Tuesday, December 6, 2022
HomeThePrint ProfileSyama Prasad Mookerjee — the BJP ideologue whose political ideas find echo...

Syama Prasad Mookerjee — the BJP ideologue whose political ideas find echo even today

The death of Syama Prasad Mookerjee, a staunch nationalist who stood against Article 370, still remains a mystery till date.

Text Size:

New Delhi: “Till BJP and RSS are in power they will strive to abolish Article 370 and special status for Kashmir. The motto of Syama Prasad Mookerjee, the founder of the ruling party, ‘Ek desh mein do nishan, do pradhan, do vidhan nahi chalega’ (A country can’t have two emblems, two PMs and two Constitutions) is a cardinal ambition of the BJP,” Anirban Ganguly, director, Syama Prasad Mookerjee research foundation, told ThePrint.

Ganguly also alleged that Mookerjee was killed for his stance by a “nexus” of then Prime Minister Jawaharlal Nehru and Sheikh Abdullah, then chief minister of Jammu and Kashmir, and this is something, “which can never be forgotten,” said Ganguly.

To protest against special status granted to Kashmir and the then permit system in the state, Mookerjee went there in 1953. But, he was arrested on 11 May in Lakhanpur. He was put under house arrest in Srinagar during which he fell seriously ill due to his cardiac complications on 22 June and was admitted to a nursing home. He was then allegedly given an injection to which he was allergic.

Mookerjee subsequently died at 2:30 am on 23 June. His mother, Jogmaya Devi, wrote to Nehru for an inquiry commission to look into her son’s death, but her request was rejected.

Ganguly said: “Nehru visited Kashmir for a week, but didn’t go to meet him (Mookerjee) in detention. The vindication was such that his body was not even allowed to be flown to Delhi so that party workers could not pay their tributes and give him a decorated crematorium that he deserved as the former cabinet minister and head of a national party.”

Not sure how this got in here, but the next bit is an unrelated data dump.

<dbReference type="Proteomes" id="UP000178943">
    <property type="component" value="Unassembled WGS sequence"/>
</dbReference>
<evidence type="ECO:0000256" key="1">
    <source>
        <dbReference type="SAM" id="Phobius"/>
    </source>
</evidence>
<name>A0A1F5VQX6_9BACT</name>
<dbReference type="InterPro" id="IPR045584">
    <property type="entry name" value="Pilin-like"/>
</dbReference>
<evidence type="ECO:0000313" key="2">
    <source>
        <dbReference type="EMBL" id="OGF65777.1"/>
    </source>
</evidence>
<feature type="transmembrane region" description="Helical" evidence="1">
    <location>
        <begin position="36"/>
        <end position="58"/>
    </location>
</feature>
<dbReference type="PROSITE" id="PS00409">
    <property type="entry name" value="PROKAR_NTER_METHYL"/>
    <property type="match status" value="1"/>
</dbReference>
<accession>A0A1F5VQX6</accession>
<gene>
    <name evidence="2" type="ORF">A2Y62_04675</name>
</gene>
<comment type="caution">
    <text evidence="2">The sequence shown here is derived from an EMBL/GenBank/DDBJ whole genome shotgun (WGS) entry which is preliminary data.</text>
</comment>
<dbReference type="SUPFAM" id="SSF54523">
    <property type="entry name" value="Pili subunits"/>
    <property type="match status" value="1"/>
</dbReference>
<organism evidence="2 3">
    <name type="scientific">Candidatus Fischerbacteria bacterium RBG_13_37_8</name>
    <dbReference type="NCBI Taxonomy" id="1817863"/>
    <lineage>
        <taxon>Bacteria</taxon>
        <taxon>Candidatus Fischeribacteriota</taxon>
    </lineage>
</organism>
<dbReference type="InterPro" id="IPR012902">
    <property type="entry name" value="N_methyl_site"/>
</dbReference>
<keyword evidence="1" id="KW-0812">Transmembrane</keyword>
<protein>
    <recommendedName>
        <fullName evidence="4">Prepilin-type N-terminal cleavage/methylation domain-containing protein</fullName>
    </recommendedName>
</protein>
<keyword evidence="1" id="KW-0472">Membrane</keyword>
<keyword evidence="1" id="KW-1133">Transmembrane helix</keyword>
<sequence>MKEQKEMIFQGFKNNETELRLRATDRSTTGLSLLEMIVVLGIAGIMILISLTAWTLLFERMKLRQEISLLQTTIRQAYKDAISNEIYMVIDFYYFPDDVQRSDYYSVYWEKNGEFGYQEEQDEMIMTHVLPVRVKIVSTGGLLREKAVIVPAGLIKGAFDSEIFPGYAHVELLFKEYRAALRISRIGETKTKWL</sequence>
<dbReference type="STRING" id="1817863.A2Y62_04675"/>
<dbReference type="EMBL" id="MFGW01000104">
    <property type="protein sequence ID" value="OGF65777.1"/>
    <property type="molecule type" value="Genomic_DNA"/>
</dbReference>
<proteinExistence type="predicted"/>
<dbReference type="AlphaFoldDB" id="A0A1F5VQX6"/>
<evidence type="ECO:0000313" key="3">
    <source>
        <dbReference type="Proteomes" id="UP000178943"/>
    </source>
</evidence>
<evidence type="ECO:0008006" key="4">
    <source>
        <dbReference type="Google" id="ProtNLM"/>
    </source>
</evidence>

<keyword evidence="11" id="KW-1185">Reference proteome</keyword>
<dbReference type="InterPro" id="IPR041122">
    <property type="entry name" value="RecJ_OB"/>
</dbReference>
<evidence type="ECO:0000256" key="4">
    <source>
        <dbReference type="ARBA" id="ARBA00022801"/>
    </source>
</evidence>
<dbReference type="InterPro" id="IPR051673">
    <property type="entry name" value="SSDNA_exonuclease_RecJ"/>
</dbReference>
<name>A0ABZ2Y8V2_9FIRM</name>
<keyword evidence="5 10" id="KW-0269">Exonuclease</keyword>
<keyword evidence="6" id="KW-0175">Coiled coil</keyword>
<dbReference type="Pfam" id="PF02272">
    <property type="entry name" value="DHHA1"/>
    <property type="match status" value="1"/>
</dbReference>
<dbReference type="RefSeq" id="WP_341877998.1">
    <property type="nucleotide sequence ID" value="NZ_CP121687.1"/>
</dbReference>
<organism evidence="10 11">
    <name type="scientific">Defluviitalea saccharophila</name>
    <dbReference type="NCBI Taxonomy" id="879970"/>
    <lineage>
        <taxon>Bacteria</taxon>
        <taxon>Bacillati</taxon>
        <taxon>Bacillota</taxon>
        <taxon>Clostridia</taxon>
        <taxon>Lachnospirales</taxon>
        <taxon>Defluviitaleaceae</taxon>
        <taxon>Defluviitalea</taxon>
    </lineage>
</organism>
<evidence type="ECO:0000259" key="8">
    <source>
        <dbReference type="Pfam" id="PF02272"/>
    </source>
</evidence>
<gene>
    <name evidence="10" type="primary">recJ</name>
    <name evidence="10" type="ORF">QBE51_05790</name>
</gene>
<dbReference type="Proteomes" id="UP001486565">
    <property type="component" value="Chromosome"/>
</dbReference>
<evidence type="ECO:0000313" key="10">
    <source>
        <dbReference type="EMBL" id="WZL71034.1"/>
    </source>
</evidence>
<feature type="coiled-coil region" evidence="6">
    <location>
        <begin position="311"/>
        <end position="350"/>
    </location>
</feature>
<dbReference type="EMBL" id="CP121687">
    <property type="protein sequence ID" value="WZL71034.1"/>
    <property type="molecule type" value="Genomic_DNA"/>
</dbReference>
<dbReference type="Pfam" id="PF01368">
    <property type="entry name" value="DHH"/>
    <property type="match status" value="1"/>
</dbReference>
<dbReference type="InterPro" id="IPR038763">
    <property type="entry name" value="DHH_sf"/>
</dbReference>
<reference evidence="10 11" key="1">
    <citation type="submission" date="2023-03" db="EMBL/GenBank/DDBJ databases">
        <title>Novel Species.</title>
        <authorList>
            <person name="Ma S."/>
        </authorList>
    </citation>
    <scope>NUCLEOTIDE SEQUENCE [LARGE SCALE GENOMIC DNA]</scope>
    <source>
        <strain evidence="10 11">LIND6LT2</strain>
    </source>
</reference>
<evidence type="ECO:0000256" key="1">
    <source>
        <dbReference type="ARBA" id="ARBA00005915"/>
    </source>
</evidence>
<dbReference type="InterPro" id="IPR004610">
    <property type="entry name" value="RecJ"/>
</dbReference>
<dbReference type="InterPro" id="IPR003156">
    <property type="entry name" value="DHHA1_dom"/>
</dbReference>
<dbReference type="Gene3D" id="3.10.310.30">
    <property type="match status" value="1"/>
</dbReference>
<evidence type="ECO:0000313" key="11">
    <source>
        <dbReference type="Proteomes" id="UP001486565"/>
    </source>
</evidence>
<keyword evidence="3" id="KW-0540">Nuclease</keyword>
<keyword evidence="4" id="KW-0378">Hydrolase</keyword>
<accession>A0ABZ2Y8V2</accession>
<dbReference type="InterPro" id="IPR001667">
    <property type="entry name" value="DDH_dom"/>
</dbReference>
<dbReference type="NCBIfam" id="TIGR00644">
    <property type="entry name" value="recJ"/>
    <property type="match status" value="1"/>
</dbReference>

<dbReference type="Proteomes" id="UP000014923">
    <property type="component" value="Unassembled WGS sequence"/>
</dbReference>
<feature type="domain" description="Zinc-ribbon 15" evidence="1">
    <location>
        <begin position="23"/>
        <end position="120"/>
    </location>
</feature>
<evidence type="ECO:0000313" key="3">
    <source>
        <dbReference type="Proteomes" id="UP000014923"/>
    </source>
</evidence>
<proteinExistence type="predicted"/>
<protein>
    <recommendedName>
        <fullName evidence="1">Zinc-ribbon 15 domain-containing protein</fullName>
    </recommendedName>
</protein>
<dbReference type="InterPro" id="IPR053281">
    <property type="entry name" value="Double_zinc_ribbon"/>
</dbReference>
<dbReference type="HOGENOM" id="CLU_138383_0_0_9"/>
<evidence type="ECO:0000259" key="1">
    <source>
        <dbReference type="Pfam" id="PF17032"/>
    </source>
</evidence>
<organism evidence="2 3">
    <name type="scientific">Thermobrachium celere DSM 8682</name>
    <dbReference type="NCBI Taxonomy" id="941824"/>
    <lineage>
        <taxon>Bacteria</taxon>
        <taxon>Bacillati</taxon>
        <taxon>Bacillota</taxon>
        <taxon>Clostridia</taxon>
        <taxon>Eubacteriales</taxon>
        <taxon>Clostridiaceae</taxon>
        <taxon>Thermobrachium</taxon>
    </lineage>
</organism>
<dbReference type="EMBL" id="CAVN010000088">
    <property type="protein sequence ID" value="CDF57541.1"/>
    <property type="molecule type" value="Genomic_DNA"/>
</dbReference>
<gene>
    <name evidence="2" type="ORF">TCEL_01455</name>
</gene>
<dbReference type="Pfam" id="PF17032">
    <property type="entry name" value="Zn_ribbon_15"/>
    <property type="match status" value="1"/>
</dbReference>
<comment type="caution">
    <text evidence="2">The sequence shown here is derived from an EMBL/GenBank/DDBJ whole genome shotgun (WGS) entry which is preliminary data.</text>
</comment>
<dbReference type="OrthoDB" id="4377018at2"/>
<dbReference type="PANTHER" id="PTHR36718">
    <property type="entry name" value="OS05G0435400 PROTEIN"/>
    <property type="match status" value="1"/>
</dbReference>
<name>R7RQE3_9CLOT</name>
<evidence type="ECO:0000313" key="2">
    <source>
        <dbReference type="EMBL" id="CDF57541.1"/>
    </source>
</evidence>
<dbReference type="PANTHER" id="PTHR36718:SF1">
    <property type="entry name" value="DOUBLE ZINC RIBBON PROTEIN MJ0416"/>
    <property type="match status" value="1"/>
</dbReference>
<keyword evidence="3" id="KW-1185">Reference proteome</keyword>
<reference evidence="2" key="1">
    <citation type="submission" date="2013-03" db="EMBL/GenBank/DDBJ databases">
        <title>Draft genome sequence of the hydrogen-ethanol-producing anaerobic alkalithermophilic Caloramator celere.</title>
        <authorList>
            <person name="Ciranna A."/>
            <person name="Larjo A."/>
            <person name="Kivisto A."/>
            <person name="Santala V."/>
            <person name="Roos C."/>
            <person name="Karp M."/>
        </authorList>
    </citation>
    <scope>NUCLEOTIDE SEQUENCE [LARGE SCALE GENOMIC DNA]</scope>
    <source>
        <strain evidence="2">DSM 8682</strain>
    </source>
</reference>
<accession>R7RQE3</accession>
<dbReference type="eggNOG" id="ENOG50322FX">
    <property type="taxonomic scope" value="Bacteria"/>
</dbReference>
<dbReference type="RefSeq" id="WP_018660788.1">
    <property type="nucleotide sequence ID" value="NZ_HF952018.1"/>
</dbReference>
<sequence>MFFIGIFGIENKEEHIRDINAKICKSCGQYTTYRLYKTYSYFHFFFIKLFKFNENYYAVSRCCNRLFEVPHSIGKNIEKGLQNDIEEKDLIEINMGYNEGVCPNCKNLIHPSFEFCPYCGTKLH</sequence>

When the BJP came to power at the Centre in 2014, Mookerjee was reinstated politically. The party observes 23 June as ‘martyrdom day’.

BJP president and Home Minister Amit Shah had visited Jammu and Kashmir on 23 June last year and released a book titled “A saga of Sacrifices: Praja Parishad movement in Jammu & Kashmir”.

Echoing Mookerjee’s stand on Article 370, Shah, in an election rally in Chamba on 12 May this year, had said: “Article 370 that gives special powers to Kashmir will be scrapped if Narendra Modi is elected as prime minister again.”

On his birth anniversary, ThePrint remembers Mookerjee, his contribution to politics, academic achievements and more.

Early life

Born on 6 July 1901 in Calcutta (now Kolkata), Mookerjee completed his early education from Mitra Institution, Bhawanipur. His father, Ashutosh Mookerjee, was an eminent educationist.

After completing matriculate (Class X) from Mitra Institution, Mookerjee went to Presidency College to complete his Intermediate in 1919. He studied English literature in his graduation in 1921. The next year, he got married to Sudha Chakraborty.

Also read: Jan Sangh founder S.P. Mookerjee was murdered, claim academicians at Nehru Memorial event

‘Youngest vice-chancellor’ 

After graduation, Mookerjee did Bachelor in law from Calcutta University and registered himself as a lawyer in Calcutta High Court. In 1926, he went to the United Kingdom and got a Barrister’s degree.

During his time in the UK, he joined the Lincoln’s Inn Society, one of the four Inns of Court in London to which barristers of England and Wales belonged. He also represented Calcutta University at the Conference of Universities of the British Empire.

In 1934, Mookerjee earned the rare distinction of becoming the youngest vice-chancellor of Calcutta University at the age of 33. For his outstanding academic record, he was awarded with the Doctorate of Literature by the Calcutta University and LL.D (Doctor of Law) by Banaras Hindu University in 1938.

Foray into politics